I will continue to do my best to try to persuade Finch/RCUK to revise this terrible policy and I hope others who understand its implications will do so too.
If the RCUK policy is not changed, I predict that UK researchers will not comply, and many years of confusion and indecision will ensue, during which the UK will lose (a) a lot of potential (Green) OA, (b) a lot of money, and (c) its historic worldwide leadership role in OA.
I am not so pessimistic about the rest of the world. There is a much more realistic and effective option, and that is to strengthen and extend Green OA mandates. Even if the unfortunate Finch/RCUK policy has the perverse effect of inducing publishers to increase the lengths of their Green OA embargoes, the ID/OA (Immediate-Deposit/Optional-Access) mandate coupled with the automated “email-eprint-request” Button is immune to embargoes and was designed specifically with this contingency in mind.
The UK only publishes 6% of the world’s research output. The other 94% can still mandate ID/OA and move forward toward universal Green OA while the UK learns from sad experience what a short-sighted, ill-informed, profligate — and, if no one listens to the critical feedback, pig-headed — decision the UK has made in 2012, eight short years after the historic UK Parliamentary Select Committee recommendation that has until now made the UK the vanguard of the global OA movement:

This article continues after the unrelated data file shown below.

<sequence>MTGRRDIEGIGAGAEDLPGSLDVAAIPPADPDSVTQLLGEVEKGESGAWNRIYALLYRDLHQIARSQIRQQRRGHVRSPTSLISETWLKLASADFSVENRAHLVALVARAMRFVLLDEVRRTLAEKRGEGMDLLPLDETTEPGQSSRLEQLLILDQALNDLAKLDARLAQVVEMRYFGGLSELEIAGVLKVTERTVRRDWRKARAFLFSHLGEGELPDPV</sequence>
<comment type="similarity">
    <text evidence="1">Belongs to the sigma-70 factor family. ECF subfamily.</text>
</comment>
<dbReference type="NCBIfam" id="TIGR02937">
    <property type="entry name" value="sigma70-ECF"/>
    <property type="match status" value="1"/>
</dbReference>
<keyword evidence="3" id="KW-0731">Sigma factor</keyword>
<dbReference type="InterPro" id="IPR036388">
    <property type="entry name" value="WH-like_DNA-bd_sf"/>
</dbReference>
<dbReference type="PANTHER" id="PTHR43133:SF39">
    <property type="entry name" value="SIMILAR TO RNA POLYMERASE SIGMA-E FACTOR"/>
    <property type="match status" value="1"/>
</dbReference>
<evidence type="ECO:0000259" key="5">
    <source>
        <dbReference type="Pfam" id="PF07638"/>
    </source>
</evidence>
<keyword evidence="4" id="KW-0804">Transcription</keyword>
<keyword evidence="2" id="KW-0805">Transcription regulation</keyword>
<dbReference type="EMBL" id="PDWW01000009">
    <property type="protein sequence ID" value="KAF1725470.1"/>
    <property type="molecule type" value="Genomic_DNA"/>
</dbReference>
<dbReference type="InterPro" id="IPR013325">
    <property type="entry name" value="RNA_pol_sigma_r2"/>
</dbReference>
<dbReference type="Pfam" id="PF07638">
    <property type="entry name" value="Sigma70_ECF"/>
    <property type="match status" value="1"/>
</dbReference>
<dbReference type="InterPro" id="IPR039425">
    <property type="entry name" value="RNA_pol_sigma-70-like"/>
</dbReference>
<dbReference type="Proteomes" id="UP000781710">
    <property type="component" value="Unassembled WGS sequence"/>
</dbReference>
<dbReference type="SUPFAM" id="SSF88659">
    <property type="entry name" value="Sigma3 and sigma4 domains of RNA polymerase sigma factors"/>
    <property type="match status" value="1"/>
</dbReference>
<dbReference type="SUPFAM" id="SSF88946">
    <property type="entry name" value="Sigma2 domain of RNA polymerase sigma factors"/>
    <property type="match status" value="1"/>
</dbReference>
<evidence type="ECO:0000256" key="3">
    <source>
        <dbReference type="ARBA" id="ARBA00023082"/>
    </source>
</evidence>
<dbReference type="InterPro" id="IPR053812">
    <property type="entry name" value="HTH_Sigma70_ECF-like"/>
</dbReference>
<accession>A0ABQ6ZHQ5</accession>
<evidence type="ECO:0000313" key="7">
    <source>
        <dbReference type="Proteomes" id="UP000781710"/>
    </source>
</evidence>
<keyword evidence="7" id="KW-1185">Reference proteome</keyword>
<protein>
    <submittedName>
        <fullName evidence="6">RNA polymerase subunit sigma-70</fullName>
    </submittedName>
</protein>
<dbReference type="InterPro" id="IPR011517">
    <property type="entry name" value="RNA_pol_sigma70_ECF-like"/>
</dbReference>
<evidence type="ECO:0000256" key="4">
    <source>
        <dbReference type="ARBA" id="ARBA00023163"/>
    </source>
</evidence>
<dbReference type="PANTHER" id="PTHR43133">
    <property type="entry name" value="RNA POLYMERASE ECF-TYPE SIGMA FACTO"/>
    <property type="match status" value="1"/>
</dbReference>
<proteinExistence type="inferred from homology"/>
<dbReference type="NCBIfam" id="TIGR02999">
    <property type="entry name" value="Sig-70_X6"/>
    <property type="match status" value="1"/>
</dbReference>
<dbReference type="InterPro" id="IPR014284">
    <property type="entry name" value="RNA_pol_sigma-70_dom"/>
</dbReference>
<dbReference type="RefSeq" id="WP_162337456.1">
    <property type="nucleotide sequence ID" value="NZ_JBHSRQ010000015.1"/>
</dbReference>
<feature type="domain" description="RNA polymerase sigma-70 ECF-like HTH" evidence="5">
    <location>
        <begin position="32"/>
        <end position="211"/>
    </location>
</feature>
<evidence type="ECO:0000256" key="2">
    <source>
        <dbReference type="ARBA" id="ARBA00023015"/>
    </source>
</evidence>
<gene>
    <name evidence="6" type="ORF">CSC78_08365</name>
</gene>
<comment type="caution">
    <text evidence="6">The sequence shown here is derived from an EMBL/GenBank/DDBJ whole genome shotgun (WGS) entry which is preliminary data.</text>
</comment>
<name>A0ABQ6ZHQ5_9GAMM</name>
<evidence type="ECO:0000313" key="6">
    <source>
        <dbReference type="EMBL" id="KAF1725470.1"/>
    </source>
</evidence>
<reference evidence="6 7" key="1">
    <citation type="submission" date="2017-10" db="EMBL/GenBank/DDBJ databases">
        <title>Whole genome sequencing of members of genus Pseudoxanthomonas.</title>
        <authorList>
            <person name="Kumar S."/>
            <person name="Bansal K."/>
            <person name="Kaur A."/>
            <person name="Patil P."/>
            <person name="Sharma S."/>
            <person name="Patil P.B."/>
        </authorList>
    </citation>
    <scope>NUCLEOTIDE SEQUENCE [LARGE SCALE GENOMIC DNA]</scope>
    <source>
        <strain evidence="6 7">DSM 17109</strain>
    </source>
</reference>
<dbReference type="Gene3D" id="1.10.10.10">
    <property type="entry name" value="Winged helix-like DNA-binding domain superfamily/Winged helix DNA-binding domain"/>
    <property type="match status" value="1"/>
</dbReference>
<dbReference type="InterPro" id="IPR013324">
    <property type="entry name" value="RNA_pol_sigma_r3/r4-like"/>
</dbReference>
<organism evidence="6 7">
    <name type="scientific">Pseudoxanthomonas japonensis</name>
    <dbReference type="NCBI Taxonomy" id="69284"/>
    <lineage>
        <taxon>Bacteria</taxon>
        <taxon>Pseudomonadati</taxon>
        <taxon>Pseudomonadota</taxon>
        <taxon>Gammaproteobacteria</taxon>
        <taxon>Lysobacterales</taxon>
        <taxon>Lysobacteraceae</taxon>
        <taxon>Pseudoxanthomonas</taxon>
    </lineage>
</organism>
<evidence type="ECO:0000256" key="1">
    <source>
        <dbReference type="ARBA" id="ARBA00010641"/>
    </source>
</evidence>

I will now quote/comment Peter’s account of his discussion with RCUK’s Mark Thorley, but those who do not wish to enter into the details now have the gist of what is so wrong with Finch/RCUK’s proposed policy:
On Wed, Aug 22, 2012 at 5:50 PM, Peter Suber wrote:
On July 25, 2012, I had a long, helpful phone conversation with Mark Thorley, convenor of the RCUK Research Outputs Network (RON), the group responsible for developing and implementing the RCUK Open Access policy…
On the role of green, Mark said that the RCUK had the same preference for gold as the Finch Group. The reason is that they want libre OA under CC-BY licenses, for example to support text-mining and to enable immediate OA without any publisher imposed embargo.
How urgent is text-mining of the UK’s 6% of world research output and CC-BY, compared to free online access to all of the world’s research output?
And what are these urgent text-mining and other Libre OA functions? All authors need and want their work to be accessible to all its intended users, but how many authors need, want or even know about Libre OA, or CC-BY?
(Make no mistake about it: All OA advocates are in favour of text-minability and as much CC-BY as each author needs and wants for their research output, over and above free online access to all research output — but certainly not text-minability and CC-BY for some research output, at the expense (in both senses) of free online access to all research output. Yet it is precisely for the latter that Finch/RCUK are insisting upon restrictions and pre-emptive payment — for UK research output, both at the local UK tax-payer’s expense, and at the expense of global Green OA.)
…the Finch Group may expect that the primary role for repositories will be for theses, grey literature, and data. But the Finch Group would definitely accept green OA for research articles when a journal offered no gold option.
In other words, having ruled out Green OA as an option for UK authors if a journal has the sense to offer Gratis hybrid Gold and to crank its Green embargo up to infinity, Finch/RCUK are not forbidding whatever residual Green might still be able to slip through a barrier as restrictive as the one it has erected…